19th Century Life: Madeira

One of the most popular wines during the early years of the United States was the wine called Madeira. Thomas Jefferson enjoyed it, and according to some reports, the wine was used to toast the Declaration of Independence. Madeira comes from the Portuguese island of the same name, which has a rich volcanic soil. The early United States had no vineyards, so all wines had to be imported, and Madeira has special qualities that allowed it to survive the long, precarious ocean crossing.

During the Age of Exploration, ships often stopped by Madeira to stock up before a long voyage, so the wine makers began to add spirits to the wine during the fermentation process to help preserve it. The other interesting feature about Madeira happened by accident. An unsold shipment of wine returned to the islands and the wine makers discovered that the heat and movement the wine had been subject to during its travels had actually changed its flavor. Manufacturers wanted to recreate this quality, so they began to heat the wine  and expose it to oxygen. The resulting wine’s ability to withstand the rigors of lengthy voyages made it perfect to ship to the American market.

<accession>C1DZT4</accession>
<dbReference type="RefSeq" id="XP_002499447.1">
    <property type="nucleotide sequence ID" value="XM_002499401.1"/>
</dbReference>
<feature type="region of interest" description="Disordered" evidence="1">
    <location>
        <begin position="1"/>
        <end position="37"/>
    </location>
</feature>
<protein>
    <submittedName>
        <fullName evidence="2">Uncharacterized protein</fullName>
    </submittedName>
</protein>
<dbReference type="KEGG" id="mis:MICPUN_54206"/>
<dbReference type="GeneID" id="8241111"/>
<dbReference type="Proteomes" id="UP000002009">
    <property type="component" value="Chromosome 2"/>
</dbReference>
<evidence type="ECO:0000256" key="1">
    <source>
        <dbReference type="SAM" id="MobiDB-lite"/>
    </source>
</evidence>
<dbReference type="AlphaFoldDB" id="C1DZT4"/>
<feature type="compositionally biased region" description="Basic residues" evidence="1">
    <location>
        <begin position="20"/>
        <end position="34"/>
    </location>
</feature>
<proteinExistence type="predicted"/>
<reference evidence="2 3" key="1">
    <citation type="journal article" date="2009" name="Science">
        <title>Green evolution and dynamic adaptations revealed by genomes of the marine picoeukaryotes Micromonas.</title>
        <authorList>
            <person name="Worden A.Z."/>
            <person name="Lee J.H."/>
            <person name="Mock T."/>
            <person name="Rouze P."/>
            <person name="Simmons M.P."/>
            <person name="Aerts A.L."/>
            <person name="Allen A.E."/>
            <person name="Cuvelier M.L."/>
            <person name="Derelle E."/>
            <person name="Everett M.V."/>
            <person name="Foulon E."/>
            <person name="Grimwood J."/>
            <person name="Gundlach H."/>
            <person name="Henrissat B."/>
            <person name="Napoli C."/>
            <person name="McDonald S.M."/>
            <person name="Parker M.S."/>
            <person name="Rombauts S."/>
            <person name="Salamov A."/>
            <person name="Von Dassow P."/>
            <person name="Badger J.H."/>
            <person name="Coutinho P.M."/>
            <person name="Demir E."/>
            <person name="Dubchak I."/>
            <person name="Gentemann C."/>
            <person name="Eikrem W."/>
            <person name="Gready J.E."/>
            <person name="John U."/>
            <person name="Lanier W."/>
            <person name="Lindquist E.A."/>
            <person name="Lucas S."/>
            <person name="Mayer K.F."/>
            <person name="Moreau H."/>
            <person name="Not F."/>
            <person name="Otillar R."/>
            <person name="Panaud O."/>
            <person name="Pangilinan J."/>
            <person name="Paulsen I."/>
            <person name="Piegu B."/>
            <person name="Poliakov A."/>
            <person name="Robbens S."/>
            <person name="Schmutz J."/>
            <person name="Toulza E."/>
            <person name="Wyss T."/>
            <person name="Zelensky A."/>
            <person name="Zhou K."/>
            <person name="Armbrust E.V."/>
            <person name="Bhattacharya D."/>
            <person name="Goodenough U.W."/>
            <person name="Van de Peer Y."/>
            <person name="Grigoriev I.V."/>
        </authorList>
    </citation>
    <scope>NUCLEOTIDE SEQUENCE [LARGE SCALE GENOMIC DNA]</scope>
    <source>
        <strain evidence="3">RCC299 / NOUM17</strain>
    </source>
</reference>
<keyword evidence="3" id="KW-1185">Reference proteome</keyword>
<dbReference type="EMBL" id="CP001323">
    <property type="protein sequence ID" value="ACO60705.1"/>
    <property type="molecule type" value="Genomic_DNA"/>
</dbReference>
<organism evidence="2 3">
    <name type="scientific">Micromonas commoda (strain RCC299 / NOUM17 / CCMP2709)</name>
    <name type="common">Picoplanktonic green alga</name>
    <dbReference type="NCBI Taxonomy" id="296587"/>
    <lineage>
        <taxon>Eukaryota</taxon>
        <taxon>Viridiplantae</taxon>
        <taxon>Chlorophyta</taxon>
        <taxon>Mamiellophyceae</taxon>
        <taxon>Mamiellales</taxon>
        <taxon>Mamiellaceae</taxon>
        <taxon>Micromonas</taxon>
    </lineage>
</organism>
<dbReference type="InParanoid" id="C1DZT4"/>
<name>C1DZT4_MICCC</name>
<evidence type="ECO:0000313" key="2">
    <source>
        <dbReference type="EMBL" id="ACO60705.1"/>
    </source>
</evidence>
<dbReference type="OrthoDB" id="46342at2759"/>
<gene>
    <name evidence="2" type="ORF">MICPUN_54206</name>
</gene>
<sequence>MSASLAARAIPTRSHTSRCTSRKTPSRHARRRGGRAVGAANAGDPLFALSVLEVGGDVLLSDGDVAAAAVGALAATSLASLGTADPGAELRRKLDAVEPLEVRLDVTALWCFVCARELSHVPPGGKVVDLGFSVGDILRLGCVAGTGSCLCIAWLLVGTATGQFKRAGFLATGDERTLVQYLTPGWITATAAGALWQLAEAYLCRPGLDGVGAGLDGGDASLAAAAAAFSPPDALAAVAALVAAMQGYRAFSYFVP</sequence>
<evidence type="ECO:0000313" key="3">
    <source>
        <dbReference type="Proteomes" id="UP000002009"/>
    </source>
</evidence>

There are many styles of Madeira, made from different grapes. Some are dry, and others are sweet. The most popular variety in Baltimore, Betsy’s hometown, was a variety called Rainwater. It was a pale, delicate variety usually made from Tinta Negra Mole grapes. There is an interesting story about how it got its name. According to legend, some casks were left out on the dock and became diluted when it rained. The unscrupulous dealers sold the wine anyway, and lo and behold, their American customers liked it.

Rainwater Madeira is difficult to find now as it has fallen out of fashion. I’d love to try it sometime, though, just to taste something that Betsy must have tasted.

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